The Library of Congress expands its online offerings.

American Library Association • March 5, 2019
ALA Graphics, National Library Week

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LC’s new digital strategy

Victoria Van Hyning guides local students in transcribing letters from Library of Congress collections during the Letters to Lincoln crowdsourcing kickoff event on November 19, 2018. Photo by Shawn Miller

Greg Landgraf writes: “Letters to Lincoln is just one of the many projects that are part of the Library of Congress’s new five-year digital strategy announced October 1, 2018. It falls under Enriching the Library Experience, the library’s FY2019–2023 strategic plan, which outlines such broad goals as expanding access to its collections and modernizing operations. ‘The strategic plan has the vision of what we’d like the library to look like five years from now,’ says Kate Zwaard, LC’s director of digital strategy. ‘The digital strategy breaks it down into specific initiatives.’ LC created Library of Congress Labs in September 2017 to test projects that use LC’s digital collections in innovative ways.”...

American Libraries feature, Mar./Apr.

Examining equity gaps in our libraries

In Practice, by Meredith Farkas

Meredith Farkas writes: “Narratives about libraries often portray them as ‘the great equalizer,’ but achieving equity means more than just opening the doors to everyone. ALA’s Access to Library Resources and Services guide says that ‘equity extends beyond equality … to deliberate and intentional efforts to create service delivery models that will make sure that community members have the resources they need.’ Libraries rarely design services to specifically exclude certain patron groups, but exclusion is often the unfortunate result of not considering the unique needs and circumstances of all community members.”...

American Libraries column, Mar./Apr.

Library tech leaders’ recommended tips and tools

The MERGE Cube AR STEM toy works with a smartphone

Building prototypes with apps. Building bridges with translating tools. Building empathy with virtual reality. Librarians are experimenting with the latest technology to construct a better world—and help patrons access it. American Libraries spoke with three library tech leaders—panelists from the LITA Top Tech Trends panel at the 2019 Midwinter Meeting and Exhibits—about what apps, devices, software, and best practices their libraries have implemented and how others can, too....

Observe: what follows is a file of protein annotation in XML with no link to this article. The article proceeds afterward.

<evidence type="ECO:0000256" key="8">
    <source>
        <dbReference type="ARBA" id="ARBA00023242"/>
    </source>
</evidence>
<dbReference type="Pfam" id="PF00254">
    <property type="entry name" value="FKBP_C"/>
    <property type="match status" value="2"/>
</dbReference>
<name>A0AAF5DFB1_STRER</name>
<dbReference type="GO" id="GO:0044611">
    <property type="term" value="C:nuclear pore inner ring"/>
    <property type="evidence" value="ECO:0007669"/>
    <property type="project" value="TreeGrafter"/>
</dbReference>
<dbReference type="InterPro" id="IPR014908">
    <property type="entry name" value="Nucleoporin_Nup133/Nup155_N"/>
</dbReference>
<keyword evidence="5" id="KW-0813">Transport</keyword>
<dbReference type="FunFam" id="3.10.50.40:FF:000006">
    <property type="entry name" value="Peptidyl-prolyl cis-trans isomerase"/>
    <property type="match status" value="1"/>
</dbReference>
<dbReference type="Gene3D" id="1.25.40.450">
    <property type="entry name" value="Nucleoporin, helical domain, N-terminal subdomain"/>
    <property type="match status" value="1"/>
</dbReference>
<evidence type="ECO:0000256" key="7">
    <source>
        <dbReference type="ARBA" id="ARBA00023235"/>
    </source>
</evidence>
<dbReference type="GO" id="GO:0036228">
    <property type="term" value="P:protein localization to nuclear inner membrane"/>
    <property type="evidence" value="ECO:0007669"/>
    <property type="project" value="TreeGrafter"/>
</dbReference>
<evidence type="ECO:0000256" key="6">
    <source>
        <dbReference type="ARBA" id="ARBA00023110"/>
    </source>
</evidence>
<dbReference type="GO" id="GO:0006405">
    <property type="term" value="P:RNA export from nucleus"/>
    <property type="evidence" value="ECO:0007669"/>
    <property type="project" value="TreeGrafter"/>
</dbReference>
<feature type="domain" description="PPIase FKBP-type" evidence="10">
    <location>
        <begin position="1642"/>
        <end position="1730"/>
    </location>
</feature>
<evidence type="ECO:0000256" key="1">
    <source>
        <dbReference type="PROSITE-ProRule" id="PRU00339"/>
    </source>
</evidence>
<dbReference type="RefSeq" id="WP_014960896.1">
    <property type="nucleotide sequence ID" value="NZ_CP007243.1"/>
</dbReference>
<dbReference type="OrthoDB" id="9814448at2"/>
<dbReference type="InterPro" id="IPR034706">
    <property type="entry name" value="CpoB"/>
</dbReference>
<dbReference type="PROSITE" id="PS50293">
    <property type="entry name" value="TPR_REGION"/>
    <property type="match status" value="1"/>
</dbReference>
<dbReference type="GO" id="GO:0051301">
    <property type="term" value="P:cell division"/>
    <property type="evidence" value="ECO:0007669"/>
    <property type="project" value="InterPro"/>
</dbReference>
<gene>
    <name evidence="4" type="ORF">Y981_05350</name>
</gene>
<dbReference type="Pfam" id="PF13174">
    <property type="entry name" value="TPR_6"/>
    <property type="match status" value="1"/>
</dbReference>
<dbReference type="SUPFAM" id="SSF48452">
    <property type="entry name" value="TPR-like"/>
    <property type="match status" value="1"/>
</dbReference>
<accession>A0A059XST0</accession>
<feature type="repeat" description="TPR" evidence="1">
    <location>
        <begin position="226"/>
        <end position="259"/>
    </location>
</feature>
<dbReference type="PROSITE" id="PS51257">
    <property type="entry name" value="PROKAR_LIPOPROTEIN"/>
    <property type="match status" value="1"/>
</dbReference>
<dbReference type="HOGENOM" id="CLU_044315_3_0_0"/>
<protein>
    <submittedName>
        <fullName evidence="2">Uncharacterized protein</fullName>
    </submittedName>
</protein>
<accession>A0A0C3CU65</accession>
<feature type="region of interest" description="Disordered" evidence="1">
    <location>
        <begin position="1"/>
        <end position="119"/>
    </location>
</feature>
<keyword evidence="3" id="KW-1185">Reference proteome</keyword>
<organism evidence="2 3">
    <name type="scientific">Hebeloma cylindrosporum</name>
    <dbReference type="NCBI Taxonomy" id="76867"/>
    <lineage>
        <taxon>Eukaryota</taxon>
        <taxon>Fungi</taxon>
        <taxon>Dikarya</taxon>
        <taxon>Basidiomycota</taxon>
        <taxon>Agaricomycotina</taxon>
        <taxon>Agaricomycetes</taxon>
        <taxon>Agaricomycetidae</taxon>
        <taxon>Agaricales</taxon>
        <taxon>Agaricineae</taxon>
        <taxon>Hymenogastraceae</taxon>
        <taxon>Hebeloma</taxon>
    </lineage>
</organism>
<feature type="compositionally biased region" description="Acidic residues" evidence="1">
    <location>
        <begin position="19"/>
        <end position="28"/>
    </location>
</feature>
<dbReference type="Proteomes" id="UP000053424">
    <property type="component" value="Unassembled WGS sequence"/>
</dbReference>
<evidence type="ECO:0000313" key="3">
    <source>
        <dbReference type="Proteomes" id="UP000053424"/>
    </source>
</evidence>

American Libraries feature, Mar./Apr.
Geico ALA

AI and machine learning

Dispatches, by Jason Griffey

Jason Griffey writes: “Artificial intelligence (AI) and machine learning are everywhere. For example, Google’s Android operating system records, measures, and collects information and sends that data to servers. These servers use billions of data points collected from tens of millions of users as input for their machine learning systems. When you ask an Android phone to show you pictures from the beach, a complex set of data moves back and forth between your phone and Google’s servers, comparing your photos to the billions in its data set. The search results include pictures that the AI decided were most likely to be related.”...

American Libraries column, Mar./Apr.

Tomi Adeyemi to speak at ALA Annual Conference

Tomi Adeyemi

Tomi Adeyemi (right) is a Nigerian-American writer and creative writing coach based in San Diego. After graduating Harvard University with an honors degree in English literature, Adeyemi received a fellowship that allowed her to study West African mythology and culture in Salvador, Brazil. She will be speaking at the ALA Annual Conference in Washington, D.C., on June 24. Adeyemi’s debut novel, Children of Blood and Bone, was a finalist for the 2019 William C. Morris YA Debut Award....

ALA Conference Services, Mar. 4

2019 Audie Awards

Children of Blood and Bone, by Tomi Adeyemi, narrated by Bahni Turpin

The 2019 Audie Awards, presented by the Audio Publisher’s Association to honor excellence in audiobooks and spoken entertainment, were announced March 4 at the Audies Gala in New York City. The ceremony was hosted by Queer Eye fashion expert and upcoming author and audiobook narrator Tan France. Taking the prized audiobook of the year award is Tomi Adeyemi’s Children of Blood and Bone, narrated by the prolific Bahni Turpin. Adeyemi’s debut novel in audio is no stranger to top spots this year; it was also selected as Booklist’s Top of the List youth audiobook....

The Booklist Reader, Mar. 5; Booklist, Jan. 1

Citizen-advocate webinars